From Numbers to Evidence: Computer-Assisted Scholarship in the Million-Book Era

In this exciting talk, David Mimno outlines the limitations and uses of representational modeling by employing examples from Minecraft, data on U.S. gun ownership, and 19th-century novels.

David Mimno

Speaker's affiliation
Cornell University
Name of Series
Micromégas: the very small, the very large, and the object of digital humanities
Sponsoring Department
The Stanford Literary Lab
Event Date
Friday, February 13, 2015

What can we learn about the limitations of topic modeling from the video game Minecraft? What information is not represented in the linear regression of gun ownership and population density in the United States? How can models illuminate the relationship between gendered language and author gender in 19th-century novels? David Mimno, Professor in the Information Science department at Cornell University, connects the dots between numbers and evidence by examining the challenges and opportunities of representational modeling.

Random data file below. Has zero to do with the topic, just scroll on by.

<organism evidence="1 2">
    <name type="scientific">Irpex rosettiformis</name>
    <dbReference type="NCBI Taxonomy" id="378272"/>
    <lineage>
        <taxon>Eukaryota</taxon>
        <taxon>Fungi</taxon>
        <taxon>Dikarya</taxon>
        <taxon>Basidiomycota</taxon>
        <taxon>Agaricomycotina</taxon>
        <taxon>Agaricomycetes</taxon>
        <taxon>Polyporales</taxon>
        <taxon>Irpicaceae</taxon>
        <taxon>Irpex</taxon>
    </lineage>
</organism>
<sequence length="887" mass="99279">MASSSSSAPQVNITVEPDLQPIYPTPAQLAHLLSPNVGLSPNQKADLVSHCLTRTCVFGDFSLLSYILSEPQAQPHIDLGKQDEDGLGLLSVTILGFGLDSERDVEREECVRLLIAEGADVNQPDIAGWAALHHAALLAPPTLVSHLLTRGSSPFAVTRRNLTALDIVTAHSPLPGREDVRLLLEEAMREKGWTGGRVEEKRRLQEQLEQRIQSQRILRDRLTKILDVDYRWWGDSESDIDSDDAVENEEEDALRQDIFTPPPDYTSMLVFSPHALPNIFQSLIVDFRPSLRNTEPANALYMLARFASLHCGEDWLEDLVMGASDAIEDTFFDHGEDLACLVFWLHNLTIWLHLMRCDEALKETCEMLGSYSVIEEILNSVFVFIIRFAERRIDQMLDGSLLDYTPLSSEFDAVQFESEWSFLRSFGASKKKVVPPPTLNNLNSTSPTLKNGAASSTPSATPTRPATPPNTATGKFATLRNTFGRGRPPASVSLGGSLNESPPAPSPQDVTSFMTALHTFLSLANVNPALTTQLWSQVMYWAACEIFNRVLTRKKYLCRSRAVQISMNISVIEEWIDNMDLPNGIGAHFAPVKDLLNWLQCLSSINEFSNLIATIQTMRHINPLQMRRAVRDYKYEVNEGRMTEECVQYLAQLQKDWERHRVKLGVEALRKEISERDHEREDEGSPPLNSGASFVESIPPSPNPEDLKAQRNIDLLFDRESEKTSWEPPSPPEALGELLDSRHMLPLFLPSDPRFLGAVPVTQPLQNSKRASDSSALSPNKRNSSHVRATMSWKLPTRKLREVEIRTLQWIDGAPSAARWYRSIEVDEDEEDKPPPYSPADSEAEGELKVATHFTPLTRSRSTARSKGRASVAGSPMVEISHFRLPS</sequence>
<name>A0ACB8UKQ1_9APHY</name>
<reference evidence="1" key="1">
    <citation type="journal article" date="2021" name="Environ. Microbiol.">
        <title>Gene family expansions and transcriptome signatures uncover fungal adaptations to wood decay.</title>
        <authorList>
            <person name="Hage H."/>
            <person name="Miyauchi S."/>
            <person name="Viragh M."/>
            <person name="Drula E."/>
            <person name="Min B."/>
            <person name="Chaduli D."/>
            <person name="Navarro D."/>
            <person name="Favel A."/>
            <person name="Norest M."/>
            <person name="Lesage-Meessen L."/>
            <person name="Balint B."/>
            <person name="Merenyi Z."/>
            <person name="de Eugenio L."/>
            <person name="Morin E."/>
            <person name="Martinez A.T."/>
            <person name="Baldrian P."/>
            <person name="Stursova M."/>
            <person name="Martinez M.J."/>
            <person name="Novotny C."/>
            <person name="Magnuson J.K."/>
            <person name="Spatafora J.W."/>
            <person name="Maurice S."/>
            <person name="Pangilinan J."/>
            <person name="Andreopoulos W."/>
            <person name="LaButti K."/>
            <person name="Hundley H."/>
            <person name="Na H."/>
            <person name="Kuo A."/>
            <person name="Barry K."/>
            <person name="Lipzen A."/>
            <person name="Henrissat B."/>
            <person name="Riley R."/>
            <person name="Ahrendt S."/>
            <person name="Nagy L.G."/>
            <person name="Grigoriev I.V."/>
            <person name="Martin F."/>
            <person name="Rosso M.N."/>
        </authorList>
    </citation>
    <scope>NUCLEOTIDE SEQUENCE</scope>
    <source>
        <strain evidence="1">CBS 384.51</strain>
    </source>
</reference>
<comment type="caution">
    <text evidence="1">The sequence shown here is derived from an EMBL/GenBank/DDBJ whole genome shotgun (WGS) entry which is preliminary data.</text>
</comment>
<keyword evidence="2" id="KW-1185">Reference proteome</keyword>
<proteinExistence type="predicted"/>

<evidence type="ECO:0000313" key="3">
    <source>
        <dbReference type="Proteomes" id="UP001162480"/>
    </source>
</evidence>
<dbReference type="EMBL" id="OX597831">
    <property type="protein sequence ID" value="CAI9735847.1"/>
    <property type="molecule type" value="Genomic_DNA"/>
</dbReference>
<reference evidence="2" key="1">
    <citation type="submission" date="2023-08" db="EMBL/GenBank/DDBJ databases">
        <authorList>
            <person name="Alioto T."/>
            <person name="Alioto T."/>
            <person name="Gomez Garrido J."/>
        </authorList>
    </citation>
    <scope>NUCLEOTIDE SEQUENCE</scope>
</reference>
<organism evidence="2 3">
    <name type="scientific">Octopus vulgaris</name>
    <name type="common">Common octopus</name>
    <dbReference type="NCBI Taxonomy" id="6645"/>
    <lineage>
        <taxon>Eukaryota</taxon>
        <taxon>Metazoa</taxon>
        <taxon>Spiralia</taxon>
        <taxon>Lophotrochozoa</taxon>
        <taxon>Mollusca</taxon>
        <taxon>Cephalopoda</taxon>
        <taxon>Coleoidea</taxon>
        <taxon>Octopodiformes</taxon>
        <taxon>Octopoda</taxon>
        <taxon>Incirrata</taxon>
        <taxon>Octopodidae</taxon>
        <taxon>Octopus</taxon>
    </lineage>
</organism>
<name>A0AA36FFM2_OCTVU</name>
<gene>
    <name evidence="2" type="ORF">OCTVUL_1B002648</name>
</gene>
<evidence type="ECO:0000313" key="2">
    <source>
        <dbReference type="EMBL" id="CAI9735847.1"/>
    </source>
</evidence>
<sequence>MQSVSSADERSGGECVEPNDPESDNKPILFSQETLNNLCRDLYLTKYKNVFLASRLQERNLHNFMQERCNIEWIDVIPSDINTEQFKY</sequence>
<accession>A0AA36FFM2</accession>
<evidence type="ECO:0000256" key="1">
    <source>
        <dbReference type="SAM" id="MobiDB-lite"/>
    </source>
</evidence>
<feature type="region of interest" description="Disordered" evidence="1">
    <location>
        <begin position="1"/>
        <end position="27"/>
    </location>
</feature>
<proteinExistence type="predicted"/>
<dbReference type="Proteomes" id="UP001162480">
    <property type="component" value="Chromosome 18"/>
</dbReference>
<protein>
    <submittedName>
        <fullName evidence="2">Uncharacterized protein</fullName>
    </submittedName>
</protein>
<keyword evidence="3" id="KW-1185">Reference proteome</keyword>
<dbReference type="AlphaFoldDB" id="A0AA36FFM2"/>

Micromégas: The Very Small, the Very Large, and the Object of Digital Humanities

by Franco Moretti

Piketty’s Model: Literary History Without Fixed Objects
by Ted Underwood

Paragraphs: The Forgotten Middle
by Mark Algee-Hewitt, Ryan Heuser, and Franco Moretti

Small, Large, ‘What’ and ‘So What’: Perspectives and Challenges in Corpus Linguistics
by Susan Conrad

From Numbers to Evidence: Computer-Assisted Scholarship in the Million-Book Era
by David Mimno


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